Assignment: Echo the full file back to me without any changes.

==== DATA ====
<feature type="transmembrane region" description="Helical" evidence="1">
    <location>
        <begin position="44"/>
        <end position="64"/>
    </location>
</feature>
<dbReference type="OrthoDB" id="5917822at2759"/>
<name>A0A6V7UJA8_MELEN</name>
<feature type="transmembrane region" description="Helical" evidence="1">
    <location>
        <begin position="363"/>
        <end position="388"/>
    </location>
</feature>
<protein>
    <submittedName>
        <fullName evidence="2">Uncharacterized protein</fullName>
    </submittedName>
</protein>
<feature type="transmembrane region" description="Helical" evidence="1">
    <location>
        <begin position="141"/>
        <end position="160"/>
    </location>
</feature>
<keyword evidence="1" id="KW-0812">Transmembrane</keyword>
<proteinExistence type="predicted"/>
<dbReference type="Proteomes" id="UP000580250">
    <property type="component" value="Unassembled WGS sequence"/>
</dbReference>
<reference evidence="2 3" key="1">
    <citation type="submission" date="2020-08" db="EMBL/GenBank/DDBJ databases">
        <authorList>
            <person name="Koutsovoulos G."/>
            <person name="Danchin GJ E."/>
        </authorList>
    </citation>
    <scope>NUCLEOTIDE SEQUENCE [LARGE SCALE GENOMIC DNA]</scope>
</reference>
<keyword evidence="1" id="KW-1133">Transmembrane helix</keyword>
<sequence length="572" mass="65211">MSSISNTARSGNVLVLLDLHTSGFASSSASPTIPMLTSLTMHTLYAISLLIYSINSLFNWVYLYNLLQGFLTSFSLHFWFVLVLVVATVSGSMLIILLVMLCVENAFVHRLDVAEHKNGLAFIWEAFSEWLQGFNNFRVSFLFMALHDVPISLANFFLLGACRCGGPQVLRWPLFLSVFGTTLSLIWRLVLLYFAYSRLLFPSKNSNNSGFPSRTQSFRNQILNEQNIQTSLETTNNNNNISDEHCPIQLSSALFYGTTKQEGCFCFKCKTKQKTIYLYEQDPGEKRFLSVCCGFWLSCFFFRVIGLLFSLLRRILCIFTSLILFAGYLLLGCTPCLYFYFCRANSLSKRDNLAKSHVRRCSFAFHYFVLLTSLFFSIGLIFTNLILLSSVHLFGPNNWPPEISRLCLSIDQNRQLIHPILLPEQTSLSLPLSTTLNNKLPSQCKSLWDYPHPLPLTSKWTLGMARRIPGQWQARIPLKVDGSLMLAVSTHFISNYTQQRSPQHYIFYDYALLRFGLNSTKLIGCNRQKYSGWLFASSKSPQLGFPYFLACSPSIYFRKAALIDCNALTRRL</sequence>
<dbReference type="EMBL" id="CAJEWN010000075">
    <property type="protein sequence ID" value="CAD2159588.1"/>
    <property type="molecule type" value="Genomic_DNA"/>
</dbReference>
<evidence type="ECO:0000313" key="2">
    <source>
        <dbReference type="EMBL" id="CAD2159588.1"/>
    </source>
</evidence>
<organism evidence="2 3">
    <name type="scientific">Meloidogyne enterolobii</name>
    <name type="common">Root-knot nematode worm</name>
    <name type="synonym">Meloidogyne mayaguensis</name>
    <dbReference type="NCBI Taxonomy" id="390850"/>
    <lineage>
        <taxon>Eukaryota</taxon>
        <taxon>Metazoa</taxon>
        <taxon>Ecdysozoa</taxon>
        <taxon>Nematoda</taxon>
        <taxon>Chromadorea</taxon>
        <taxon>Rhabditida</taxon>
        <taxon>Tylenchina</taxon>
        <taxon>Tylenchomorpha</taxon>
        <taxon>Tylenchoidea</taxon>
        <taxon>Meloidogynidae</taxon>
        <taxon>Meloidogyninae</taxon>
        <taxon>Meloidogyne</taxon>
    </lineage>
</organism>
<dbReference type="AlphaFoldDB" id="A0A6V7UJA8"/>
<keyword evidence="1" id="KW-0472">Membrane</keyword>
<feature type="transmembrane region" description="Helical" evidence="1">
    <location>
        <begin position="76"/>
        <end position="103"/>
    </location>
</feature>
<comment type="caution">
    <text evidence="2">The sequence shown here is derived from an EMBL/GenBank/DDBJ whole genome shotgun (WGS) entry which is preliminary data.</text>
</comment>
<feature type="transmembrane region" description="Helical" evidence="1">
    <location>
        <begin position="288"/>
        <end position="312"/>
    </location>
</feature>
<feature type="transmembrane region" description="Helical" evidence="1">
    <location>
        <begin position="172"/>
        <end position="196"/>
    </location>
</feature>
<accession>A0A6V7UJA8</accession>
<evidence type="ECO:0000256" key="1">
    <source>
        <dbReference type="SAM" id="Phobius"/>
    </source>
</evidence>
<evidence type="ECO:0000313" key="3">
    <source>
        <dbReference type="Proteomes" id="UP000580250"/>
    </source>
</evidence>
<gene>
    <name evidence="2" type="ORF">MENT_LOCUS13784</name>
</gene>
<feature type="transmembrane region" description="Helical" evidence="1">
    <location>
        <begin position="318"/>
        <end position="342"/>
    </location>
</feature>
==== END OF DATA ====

<feature type="transmembrane region" description="Helical" evidence="1">
    <location>
        <begin position="44"/>
        <end position="64"/>
    </location>
</feature>
<dbReference type="OrthoDB" id="5917822at2759"/>
<name>A0A6V7UJA8_MELEN</name>
<feature type="transmembrane region" description="Helical" evidence="1">
    <location>
        <begin position="363"/>
        <end position="388"/>
    </location>
</feature>
<protein>
    <submittedName>
        <fullName evidence="2">Uncharacterized protein</fullName>
    </submittedName>
</protein>
<feature type="transmembrane region" description="Helical" evidence="1">
    <location>
        <begin position="141"/>
        <end position="160"/>
    </location>
</feature>
<keyword evidence="1" id="KW-0812">Transmembrane</keyword>
<proteinExistence type="predicted"/>
<dbReference type="Proteomes" id="UP000580250">
    <property type="component" value="Unassembled WGS sequence"/>
</dbReference>
<reference evidence="2 3" key="1">
    <citation type="submission" date="2020-08" db="EMBL/GenBank/DDBJ databases">
        <authorList>
            <person name="Koutsovoulos G."/>
            <person name="Danchin GJ E."/>
        </authorList>
    </citation>
    <scope>NUCLEOTIDE SEQUENCE [LARGE SCALE GENOMIC DNA]</scope>
</reference>
<keyword evidence="1" id="KW-1133">Transmembrane helix</keyword>
<sequence length="572" mass="65211">MSSISNTARSGNVLVLLDLHTSGFASSSASPTIPMLTSLTMHTLYAISLLIYSINSLFNWVYLYNLLQGFLTSFSLHFWFVLVLVVATVSGSMLIILLVMLCVENAFVHRLDVAEHKNGLAFIWEAFSEWLQGFNNFRVSFLFMALHDVPISLANFFLLGACRCGGPQVLRWPLFLSVFGTTLSLIWRLVLLYFAYSRLLFPSKNSNNSGFPSRTQSFRNQILNEQNIQTSLETTNNNNNISDEHCPIQLSSALFYGTTKQEGCFCFKCKTKQKTIYLYEQDPGEKRFLSVCCGFWLSCFFFRVIGLLFSLLRRILCIFTSLILFAGYLLLGCTPCLYFYFCRANSLSKRDNLAKSHVRRCSFAFHYFVLLTSLFFSIGLIFTNLILLSSVHLFGPNNWPPEISRLCLSIDQNRQLIHPILLPEQTSLSLPLSTTLNNKLPSQCKSLWDYPHPLPLTSKWTLGMARRIPGQWQARIPLKVDGSLMLAVSTHFISNYTQQRSPQHYIFYDYALLRFGLNSTKLIGCNRQKYSGWLFASSKSPQLGFPYFLACSPSIYFRKAALIDCNALTRRL</sequence>
<dbReference type="EMBL" id="CAJEWN010000075">
    <property type="protein sequence ID" value="CAD2159588.1"/>
    <property type="molecule type" value="Genomic_DNA"/>
</dbReference>
<evidence type="ECO:0000313" key="2">
    <source>
        <dbReference type="EMBL" id="CAD2159588.1"/>
    </source>
</evidence>
<organism evidence="2 3">
    <name type="scientific">Meloidogyne enterolobii</name>
    <name type="common">Root-knot nematode worm</name>
    <name type="synonym">Meloidogyne mayaguensis</name>
    <dbReference type="NCBI Taxonomy" id="390850"/>
    <lineage>
        <taxon>Eukaryota</taxon>
        <taxon>Metazoa</taxon>
        <taxon>Ecdysozoa</taxon>
        <taxon>Nematoda</taxon>
        <taxon>Chromadorea</taxon>
        <taxon>Rhabditida</taxon>
        <taxon>Tylenchina</taxon>
        <taxon>Tylenchomorpha</taxon>
        <taxon>Tylenchoidea</taxon>
        <taxon>Meloidogynidae</taxon>
        <taxon>Meloidogyninae</taxon>
        <taxon>Meloidogyne</taxon>
    </lineage>
</organism>
<dbReference type="AlphaFoldDB" id="A0A6V7UJA8"/>
<keyword evidence="1" id="KW-0472">Membrane</keyword>
<feature type="transmembrane region" description="Helical" evidence="1">
    <location>
        <begin position="76"/>
        <end position="103"/>
    </location>
</feature>
<comment type="caution">
    <text evidence="2">The sequence shown here is derived from an EMBL/GenBank/DDBJ whole genome shotgun (WGS) entry which is preliminary data.</text>
</comment>
<feature type="transmembrane region" description="Helical" evidence="1">
    <location>
        <begin position="288"/>
        <end position="312"/>
    </location>
</feature>
<feature type="transmembrane region" description="Helical" evidence="1">
    <location>
        <begin position="172"/>
        <end position="196"/>
    </location>
</feature>
<accession>A0A6V7UJA8</accession>
<evidence type="ECO:0000256" key="1">
    <source>
        <dbReference type="SAM" id="Phobius"/>
    </source>
</evidence>
<evidence type="ECO:0000313" key="3">
    <source>
        <dbReference type="Proteomes" id="UP000580250"/>
    </source>
</evidence>
<gene>
    <name evidence="2" type="ORF">MENT_LOCUS13784</name>
</gene>
<feature type="transmembrane region" description="Helical" evidence="1">
    <location>
        <begin position="318"/>
        <end position="342"/>
    </location>
</feature>